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1. Philosophia Christi: Volume > 17 > Issue: 2
Craig J. Hazen Editor’s Introduction
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three views on creation, causality, and abstracta
2. Philosophia Christi: Volume > 17 > Issue: 2
Craig J. Hazen Introduction to the Conversation
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3. Philosophia Christi: Volume > 17 > Issue: 2
William Lane Craig God and Abstract Objects
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Central to classical theism is the conception of God as the sole ultimate reality, the creator of all things apart from Himself. Such a doctrine is rooted in Hebrew-Christian scripture and unfolded by the ante-Nicene church fathers. Platonism, which postulates the existence of uncreated abstract objects, is therefore theologically objectionable. In order to overcome the presumption which anti-Platonism enjoys theologically, the Platonist would have to show that all other positions, both realist and nonrealist, are rationally untenable. No one has even attempted so audacious a project, nor is there any reasonable expectation that it could be carried out.
4. Philosophia Christi: Volume > 17 > Issue: 2
J. Thomas Bridges A Moderate-Realist Perspective on God and Abstract Objects
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On the horizon between metaphysics and philosophy of religion stands the question of God’s relation to various abstracta. Like other contemporary philosophical debates, this one has resulted in a broadly dichotomous stalemate between Platonic realists on the one hand and varieties of nominalism/antirealism on the other. In this paper, I offer Aquinas’s moderaterealism as a true middle ground between realist or nominalist solutions. What Platonists take to be abstracta are actually the result of intellect’s abstractive work on sensible objects. Further, the Christian philosopher should be concerned as much, if not more so, by nominalism than by Platonism. Given the problems associated with either Platonist or nominalist solutions, one should be open to a Thomistic moderate-realist solution to the problem of God and abstracta.
5. Philosophia Christi: Volume > 17 > Issue: 2
Peter van Inwagen Did God Create Shapes?
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I defend the thesis that at least some abstract objects are uncreated. I choose to discuss a rather neglected category of abstract object, shapes. I choose to discuss shapes because I think the members of my audience may have fewer metaphysical preconceptions about shapes than about, e.g., numbers or propositions or attributes.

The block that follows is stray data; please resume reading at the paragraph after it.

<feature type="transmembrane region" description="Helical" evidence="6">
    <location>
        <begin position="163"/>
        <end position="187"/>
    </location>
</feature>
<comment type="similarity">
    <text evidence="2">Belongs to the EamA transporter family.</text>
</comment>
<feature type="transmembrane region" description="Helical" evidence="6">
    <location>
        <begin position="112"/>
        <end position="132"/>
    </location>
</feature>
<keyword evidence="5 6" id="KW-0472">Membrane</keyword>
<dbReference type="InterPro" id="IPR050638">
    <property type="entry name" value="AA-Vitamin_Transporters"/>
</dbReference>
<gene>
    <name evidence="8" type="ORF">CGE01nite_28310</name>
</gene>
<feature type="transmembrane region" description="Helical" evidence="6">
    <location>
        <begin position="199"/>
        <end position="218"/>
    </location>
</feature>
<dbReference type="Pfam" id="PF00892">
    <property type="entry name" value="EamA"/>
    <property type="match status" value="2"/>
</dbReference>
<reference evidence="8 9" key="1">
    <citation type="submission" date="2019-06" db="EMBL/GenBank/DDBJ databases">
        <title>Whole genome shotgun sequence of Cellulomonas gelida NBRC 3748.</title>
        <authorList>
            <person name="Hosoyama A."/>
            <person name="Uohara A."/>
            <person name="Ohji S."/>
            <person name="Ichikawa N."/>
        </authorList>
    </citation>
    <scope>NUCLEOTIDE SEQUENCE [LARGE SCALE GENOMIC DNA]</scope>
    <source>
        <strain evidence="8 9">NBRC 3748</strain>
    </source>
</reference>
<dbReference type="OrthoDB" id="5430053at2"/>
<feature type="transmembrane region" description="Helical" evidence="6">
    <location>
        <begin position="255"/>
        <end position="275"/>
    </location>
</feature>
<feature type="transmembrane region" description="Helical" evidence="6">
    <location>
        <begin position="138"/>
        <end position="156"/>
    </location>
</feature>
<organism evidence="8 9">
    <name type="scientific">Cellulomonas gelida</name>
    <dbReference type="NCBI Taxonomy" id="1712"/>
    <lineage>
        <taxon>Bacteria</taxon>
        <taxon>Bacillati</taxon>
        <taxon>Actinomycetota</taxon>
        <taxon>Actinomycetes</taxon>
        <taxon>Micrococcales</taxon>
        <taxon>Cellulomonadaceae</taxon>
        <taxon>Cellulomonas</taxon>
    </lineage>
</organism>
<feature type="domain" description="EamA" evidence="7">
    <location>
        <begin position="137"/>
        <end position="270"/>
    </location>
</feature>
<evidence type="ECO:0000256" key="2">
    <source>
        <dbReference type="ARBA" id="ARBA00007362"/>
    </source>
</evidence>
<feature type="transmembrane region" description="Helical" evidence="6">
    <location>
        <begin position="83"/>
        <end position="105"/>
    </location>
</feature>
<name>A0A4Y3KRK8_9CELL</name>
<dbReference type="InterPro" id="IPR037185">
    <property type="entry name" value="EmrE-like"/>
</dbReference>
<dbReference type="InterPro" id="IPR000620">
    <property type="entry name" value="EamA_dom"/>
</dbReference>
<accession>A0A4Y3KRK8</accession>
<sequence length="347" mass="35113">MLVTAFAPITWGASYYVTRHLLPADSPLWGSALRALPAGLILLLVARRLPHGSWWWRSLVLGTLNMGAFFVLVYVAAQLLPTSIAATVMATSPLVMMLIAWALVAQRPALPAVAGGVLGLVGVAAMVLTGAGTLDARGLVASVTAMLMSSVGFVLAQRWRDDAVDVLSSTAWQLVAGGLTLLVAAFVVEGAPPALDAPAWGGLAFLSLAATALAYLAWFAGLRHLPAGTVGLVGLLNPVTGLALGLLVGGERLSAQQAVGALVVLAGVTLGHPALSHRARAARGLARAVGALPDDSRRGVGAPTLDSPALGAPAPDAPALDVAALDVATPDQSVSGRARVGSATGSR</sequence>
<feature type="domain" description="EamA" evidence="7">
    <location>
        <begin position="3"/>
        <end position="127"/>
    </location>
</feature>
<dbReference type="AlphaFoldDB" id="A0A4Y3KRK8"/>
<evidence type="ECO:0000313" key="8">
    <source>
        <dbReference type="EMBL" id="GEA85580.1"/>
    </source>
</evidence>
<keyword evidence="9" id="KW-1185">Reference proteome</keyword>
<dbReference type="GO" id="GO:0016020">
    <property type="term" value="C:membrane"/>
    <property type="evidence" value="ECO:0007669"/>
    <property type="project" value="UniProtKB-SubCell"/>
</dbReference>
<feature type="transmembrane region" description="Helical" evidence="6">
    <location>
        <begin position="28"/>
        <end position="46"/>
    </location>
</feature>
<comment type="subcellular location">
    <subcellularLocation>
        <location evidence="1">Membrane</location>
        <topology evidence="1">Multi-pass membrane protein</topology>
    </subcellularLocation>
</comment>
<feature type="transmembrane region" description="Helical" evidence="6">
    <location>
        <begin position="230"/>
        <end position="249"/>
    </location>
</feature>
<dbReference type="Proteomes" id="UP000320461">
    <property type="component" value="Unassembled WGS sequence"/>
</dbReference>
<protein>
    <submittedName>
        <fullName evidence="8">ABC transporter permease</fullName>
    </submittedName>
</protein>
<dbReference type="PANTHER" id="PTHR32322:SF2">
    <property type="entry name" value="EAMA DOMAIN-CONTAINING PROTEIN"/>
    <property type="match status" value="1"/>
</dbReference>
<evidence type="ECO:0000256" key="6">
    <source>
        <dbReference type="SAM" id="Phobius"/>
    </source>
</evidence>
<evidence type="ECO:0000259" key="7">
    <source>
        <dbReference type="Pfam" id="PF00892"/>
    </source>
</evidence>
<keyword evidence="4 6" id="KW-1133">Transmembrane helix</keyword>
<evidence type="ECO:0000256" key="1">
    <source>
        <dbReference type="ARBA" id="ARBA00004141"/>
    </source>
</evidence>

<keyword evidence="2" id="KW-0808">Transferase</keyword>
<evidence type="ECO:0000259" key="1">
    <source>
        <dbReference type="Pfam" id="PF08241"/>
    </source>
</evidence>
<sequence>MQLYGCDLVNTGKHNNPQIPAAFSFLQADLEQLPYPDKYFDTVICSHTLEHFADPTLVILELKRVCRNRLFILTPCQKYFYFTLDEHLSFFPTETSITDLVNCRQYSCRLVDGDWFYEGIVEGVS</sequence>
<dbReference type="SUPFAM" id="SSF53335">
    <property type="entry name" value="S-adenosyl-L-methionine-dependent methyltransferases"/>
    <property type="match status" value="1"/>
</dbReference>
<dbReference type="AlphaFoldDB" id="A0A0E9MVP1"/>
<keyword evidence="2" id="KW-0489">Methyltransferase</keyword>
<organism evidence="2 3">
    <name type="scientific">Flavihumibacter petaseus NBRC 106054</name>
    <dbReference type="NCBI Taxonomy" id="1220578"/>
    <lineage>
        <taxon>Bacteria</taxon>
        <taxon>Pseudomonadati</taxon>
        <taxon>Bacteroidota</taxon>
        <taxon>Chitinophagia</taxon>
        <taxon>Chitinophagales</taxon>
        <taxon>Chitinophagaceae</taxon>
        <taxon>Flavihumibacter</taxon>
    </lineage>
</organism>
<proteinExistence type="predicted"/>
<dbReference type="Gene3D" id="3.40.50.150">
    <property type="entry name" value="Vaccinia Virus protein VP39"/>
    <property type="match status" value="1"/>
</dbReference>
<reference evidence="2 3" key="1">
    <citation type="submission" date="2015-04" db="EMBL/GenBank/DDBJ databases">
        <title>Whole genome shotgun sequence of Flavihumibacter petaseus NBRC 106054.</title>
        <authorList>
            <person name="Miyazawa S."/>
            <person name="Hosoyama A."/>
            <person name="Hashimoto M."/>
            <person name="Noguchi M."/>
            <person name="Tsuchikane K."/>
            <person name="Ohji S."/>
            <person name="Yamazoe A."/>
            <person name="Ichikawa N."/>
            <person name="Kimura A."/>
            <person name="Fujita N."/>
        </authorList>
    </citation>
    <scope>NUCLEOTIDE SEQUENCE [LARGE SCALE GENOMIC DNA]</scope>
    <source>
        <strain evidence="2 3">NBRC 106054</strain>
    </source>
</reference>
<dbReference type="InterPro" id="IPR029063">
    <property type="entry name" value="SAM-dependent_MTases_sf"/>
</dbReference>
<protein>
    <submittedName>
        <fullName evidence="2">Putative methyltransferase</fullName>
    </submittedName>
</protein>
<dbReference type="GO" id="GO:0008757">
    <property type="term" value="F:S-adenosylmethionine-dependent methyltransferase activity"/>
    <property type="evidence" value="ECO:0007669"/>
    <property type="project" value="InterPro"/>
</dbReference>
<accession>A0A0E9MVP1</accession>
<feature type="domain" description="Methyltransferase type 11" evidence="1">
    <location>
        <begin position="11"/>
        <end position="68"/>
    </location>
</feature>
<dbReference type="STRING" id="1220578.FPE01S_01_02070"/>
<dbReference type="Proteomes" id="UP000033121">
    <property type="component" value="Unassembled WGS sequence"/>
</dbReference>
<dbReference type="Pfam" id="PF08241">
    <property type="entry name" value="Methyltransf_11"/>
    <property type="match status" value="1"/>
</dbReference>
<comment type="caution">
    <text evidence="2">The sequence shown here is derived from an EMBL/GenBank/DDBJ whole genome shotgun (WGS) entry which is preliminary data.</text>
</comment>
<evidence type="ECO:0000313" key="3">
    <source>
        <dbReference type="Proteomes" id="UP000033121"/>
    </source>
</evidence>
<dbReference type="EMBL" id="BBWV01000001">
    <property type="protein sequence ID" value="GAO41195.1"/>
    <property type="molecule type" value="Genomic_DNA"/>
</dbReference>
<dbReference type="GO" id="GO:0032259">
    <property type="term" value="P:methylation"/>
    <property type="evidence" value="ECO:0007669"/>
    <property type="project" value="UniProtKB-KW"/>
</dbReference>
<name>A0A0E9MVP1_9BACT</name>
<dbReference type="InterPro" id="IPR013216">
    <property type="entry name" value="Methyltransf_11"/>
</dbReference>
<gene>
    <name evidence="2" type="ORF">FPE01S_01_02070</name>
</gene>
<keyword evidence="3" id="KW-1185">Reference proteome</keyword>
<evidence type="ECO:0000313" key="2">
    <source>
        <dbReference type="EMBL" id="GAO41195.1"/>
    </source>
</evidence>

6. Philosophia Christi: Volume > 17 > Issue: 2
William Lane Craig Response to Bridges and Van Inwagen
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Bridges’s “moderate realism” is really a misnomer, since Aquinas’s view was that mathematical objects and universals are mere entia rationis, making Bridges’s view antirealist. The metaphysical idleness of properties on van Inwagen’s view ought to motivate reexamination of his presumed criterion of ontological commitment. Regarding paraphrastic strategies, one can meet van Inwagen’s challenge to provide a nominalistically acceptable paraphrase of Euclid’s proof of exactly five Platonic solids. Concerning fictionalism, van Inwagen should allow the anti-Platonist to treat abstracta as he treats supposed composite, inanimate objects. Finally, van Inwagen too quickly dismisses the absolute creationist view that abstracta can be effects, if not causes.
7. Philosophia Christi: Volume > 17 > Issue: 2
Peter van Inwagen A Reply to Craig
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In “God and Other Uncreated Things,” I defended the position that at least some properties (attributes, qualities, and so forth) are uncreated. I argued that this thesis does not contradict the creedal statement that God is the creator of all things, visible and invisible, because that statement presupposes a domain of quantification that does not include (the things that I call) properties. William Lane Craig has contended that this defense of the consistency of my position with the Nicene Creed fails, owing to the fact that there are clear patristic statements to the effect that the domain of quantification presupposed in the Nicene Creed must be understood as absolutely unrestricted. In this paper, I grant his premise but present reasons for doubting whether his conclusion—that the proposition that there are uncreated properties contradicts the Nicene Creed—follows from it.
8. Philosophia Christi: Volume > 17 > Issue: 2
J. Thomas Bridges Response to Van Inwagen and Craig